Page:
As a diabetes educator/healthcare provider (DHCP) I’m observing that the rapidly growing world of the Diabetes Online Community, known as the DOC, for short and diabetes social networks is helping people with diabetes (PWD) find support and feel supported. People are connecting, building relationships and feeling more positive about the challenges of managing their diabetes. I’m delighted to see this trend!
As a DHCP I’ve long realized that I can’t walk a mile in a PWD shoes. I can’t know what it is like day in, day out to deal with this challenging and relentless disease. But, what I do know is that we can learn from each other to change the dialog between providers and PWD to be more positive, more supportive.
In my Dialoging about Diabetes blogs I interview diabetes activists and social networkers with the goal of gathering ways DHCPs can change better support PWDs diabetes care efforts and make living your real life…just a bit easier.
Goal two is to enhance the two-way street – to help more PWD get connected and encourage more DHCPs to open the doors of social networking to PWDs.
Here’s my dialog with Gina Capone who’s had T1 diabetes for 11 of her 36 years and is now getting set to start a healthy pregnancy. She is a long-time diabetes advocate and social media entrepreneur, having created and contributed to numerous diabetes websites, blogs and other social community forums over the last decade.
HW Q: If you could give DHCPs a few tips to improve our understanding of the challenges PWD face in managing diabetes while living their real life, what would you tell them?
GC: A: As a woman living with type 1, HCPs need to be more realistic and more consistent with the goals they provide for a healthy pregnancy. If the endocrinologist, and nurse and dietitian CDEs are not on the same page it can be extremely frustrating for the PWD. You have no clue who to listen to!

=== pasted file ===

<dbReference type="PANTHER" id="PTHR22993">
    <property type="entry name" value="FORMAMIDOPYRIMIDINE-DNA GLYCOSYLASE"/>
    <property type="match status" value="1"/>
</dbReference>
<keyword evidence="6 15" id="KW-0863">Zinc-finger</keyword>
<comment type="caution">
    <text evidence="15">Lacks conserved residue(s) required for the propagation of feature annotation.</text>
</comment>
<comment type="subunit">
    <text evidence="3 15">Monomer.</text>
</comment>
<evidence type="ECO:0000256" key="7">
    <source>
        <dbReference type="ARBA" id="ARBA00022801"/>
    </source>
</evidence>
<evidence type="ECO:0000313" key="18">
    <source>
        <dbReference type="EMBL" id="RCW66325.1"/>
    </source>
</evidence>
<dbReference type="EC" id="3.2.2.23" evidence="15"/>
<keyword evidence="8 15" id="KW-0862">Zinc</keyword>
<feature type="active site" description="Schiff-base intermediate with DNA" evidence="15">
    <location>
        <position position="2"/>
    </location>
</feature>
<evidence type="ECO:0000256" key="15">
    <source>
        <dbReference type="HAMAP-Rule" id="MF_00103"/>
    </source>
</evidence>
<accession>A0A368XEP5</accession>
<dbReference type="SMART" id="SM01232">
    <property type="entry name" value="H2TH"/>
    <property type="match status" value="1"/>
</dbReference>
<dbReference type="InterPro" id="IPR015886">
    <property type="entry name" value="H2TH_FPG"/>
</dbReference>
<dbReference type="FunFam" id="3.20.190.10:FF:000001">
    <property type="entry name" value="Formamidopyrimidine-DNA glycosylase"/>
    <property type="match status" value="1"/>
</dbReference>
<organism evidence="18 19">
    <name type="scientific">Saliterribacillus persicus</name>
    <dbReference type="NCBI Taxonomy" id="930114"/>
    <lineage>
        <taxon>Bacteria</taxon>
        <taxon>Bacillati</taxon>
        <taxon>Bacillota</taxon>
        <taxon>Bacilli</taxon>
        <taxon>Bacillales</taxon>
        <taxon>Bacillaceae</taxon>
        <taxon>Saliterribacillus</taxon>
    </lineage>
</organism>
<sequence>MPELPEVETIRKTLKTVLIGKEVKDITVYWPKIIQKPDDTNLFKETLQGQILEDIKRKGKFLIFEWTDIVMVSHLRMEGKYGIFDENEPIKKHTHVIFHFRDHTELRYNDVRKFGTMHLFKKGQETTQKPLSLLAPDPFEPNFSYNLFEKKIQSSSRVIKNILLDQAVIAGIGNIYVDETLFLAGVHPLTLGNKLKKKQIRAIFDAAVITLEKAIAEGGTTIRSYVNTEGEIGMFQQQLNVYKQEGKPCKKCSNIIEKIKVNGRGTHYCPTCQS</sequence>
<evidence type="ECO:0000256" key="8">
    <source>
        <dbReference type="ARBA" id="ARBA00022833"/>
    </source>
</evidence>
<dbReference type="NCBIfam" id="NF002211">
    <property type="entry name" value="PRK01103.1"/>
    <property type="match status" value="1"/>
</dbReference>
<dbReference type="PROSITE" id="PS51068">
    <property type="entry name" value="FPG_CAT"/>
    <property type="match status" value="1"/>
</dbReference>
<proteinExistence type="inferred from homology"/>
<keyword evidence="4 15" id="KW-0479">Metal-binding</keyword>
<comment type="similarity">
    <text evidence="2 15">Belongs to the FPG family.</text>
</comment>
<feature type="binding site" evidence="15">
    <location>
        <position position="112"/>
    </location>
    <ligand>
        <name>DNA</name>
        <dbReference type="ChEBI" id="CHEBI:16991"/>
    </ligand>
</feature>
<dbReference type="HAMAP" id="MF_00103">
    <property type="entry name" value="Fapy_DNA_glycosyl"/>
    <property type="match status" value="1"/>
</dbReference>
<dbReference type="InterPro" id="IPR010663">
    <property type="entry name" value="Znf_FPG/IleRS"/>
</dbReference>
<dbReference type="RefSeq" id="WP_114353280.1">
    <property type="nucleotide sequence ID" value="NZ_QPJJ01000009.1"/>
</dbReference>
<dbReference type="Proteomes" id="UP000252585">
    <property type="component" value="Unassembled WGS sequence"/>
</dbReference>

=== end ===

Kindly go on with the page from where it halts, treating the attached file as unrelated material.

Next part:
HCPs need to help the PWD create a “realistic” plan that can work within their schedule and not make them feel overwhelmed by diabetes the entire day. Listen to your patients when they tell you they’re struggling. Especially with women trying to lower an A1C level before getting pregnant. Recommend outside sources if needed: therapists, social workers or psychologists that actually specialize in diabetes and are non-judgmental.
Don’t scare people by telling them every complication that can occur because this: 1) Doesn’t help a person get their A1C down, 2) It can create higher levels of stress, 3) Can discourage women who are trying to get pregnant from trying at all. Instead of doing a routine examination and sending me out the door, ask me a lot of questions.
If you are interested in me, maybe I will be interested in telling you things that could possibly help you get me more engaged in my diabetes care.
HW Q: How can DHCPs be more empathetic, understanding?
GC A: Acknowledge that you know living with diabetes is hard. My endocrinologist is fantastic and in one of my appointments he said “Gina, I know diabetes is a pain in the ass." It was a little thing, but it made me feel as though he gets it, and knows I am human being, instead of treating me like a diabetes robot.